Many people probably think it's just a gimmick that we refer to our Cobaya events as "experiments." But we really do push chefs to push themselves. This is not simply an excuse to trot out the same old dishes in a fixed price, tasting menu format. If there's one "rule," it's that it has to be an off-menu experience.
What diners may not fully appreciate is that oftentimes, this means they're getting a dish that the chef not only has never served before - sometimes they've never even made it before. And since we're rarely working with chefs who have the opportunity or budget to do a full dry run in advance, often these really are experiments of a sort, and the diners really are the guinea pigs.
That was undoubtedly the case with our most recent Cobaya event, a late brunch ("Dunch") with Chef Micah Edelstein of neMesis Urban Bistro in downtown Miami. Which, to me, makes the meal she put together all the more remarkable.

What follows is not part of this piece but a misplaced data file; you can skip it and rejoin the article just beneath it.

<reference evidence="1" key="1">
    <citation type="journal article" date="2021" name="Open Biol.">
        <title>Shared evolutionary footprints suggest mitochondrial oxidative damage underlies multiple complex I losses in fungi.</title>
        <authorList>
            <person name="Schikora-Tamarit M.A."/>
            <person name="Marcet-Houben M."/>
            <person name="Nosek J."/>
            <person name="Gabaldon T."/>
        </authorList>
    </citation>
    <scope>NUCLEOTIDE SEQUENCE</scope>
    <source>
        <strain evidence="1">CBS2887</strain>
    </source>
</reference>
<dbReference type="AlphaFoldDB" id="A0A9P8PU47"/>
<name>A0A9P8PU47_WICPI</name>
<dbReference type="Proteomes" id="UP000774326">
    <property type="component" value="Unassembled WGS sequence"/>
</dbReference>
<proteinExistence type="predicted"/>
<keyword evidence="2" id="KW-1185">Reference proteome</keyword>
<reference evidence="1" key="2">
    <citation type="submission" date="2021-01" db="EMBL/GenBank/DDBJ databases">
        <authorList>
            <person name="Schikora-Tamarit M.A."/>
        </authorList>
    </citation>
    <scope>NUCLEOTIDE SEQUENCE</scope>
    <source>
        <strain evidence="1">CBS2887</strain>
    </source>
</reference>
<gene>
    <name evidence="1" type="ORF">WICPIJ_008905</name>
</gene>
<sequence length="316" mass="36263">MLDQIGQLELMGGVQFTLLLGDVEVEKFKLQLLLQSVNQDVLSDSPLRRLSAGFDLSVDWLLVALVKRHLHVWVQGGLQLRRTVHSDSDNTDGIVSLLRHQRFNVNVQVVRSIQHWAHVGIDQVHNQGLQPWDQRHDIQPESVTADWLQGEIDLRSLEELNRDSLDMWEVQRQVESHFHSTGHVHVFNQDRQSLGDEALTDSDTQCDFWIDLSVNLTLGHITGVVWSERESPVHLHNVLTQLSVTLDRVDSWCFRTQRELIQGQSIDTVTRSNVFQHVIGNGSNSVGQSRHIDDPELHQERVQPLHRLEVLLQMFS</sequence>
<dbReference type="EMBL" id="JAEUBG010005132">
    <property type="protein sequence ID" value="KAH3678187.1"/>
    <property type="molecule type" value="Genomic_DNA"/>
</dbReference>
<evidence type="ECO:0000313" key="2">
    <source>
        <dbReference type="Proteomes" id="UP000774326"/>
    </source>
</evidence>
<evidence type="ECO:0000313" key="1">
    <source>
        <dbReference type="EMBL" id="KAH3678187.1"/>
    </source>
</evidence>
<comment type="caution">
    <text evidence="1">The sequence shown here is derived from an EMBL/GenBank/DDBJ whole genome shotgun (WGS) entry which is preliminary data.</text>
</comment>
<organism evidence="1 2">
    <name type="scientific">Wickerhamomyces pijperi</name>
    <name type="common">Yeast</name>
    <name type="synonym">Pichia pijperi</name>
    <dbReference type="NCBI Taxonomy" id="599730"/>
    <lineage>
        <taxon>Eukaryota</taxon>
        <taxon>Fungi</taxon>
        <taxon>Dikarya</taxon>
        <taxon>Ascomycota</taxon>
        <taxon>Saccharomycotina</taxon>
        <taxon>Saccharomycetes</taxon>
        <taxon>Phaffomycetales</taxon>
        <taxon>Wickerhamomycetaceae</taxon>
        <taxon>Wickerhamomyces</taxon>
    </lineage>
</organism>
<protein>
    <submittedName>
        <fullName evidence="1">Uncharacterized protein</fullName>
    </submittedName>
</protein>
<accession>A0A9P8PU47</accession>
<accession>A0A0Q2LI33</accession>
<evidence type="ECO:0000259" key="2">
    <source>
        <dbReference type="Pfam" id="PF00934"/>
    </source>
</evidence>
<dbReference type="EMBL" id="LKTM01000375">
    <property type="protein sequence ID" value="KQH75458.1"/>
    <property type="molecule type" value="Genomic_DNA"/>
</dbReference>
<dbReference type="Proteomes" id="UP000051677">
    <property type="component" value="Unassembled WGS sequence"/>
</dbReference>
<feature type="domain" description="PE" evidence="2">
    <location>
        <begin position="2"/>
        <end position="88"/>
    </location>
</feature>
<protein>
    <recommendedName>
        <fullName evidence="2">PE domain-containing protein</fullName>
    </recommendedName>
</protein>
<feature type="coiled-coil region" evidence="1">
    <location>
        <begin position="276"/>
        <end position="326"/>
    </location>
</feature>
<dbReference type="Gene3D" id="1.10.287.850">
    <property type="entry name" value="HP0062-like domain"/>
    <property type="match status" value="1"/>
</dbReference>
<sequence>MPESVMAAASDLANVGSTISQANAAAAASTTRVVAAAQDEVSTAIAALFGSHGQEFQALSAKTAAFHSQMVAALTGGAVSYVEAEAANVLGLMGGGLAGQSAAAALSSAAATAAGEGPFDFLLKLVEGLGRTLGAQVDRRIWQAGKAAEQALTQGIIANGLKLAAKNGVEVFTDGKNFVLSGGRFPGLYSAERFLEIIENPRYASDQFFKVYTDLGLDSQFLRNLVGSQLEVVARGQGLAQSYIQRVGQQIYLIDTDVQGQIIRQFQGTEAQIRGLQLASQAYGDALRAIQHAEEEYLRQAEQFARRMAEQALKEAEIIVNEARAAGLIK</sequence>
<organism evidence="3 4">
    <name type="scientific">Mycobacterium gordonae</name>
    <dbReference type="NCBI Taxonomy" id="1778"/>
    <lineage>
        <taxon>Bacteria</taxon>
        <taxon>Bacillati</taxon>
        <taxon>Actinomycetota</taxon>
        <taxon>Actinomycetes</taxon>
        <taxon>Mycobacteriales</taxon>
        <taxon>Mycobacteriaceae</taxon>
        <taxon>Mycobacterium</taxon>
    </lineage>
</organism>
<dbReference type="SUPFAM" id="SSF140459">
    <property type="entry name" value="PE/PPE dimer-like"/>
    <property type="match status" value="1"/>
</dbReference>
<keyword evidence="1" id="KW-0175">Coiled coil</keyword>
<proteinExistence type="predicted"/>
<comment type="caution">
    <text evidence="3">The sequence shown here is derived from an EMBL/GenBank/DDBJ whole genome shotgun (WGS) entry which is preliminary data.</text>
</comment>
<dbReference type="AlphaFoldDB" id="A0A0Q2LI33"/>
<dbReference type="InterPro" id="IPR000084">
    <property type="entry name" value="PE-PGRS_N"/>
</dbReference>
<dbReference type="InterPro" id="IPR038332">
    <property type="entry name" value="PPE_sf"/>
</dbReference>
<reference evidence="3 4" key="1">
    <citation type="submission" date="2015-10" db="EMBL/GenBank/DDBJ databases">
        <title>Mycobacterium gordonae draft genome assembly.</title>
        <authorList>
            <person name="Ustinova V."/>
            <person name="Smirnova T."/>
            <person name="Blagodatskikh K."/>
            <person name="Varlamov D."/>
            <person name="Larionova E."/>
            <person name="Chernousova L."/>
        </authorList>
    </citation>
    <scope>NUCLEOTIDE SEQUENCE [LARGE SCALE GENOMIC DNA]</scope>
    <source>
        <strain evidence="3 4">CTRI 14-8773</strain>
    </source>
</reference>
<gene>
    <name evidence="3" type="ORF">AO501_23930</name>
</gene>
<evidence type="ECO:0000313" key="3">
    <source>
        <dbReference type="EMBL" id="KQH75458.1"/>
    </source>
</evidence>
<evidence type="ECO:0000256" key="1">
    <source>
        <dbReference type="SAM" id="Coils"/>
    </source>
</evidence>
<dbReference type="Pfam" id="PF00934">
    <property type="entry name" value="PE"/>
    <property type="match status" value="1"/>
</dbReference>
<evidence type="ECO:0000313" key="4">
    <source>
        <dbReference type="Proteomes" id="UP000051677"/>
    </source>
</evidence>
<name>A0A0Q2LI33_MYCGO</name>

(You can see all my pictures in this Cobaya "Dunch" at neMesis flickr set)
We wanted to do it on Sunday, when we could take over neMesis' cozy dining room, and that quickly turned to thoughts of brunch. Brunch became "Dunch" (dinner / lunch) when we proposed a noon-ish start time, to which Micah responded "I don't get up before noon on Sunday!" Though we didn't start until 3pm, I suspect she had to rise a little earlier than usual anyway.
The menus on the tables were actually the final iteration of sketches Chef Edelstein prepared both to brainstorm dishes and game-plan their preparation, an interesting insight into both the creative and logistical processes of putting together the meal. Afterwards, she shared with me some earlier versions, which showed how some dishes changed and evolved, and also how each of the components was highlighted or crossed off as it was prepared. I'll show each course here with both the sketch and the final realization.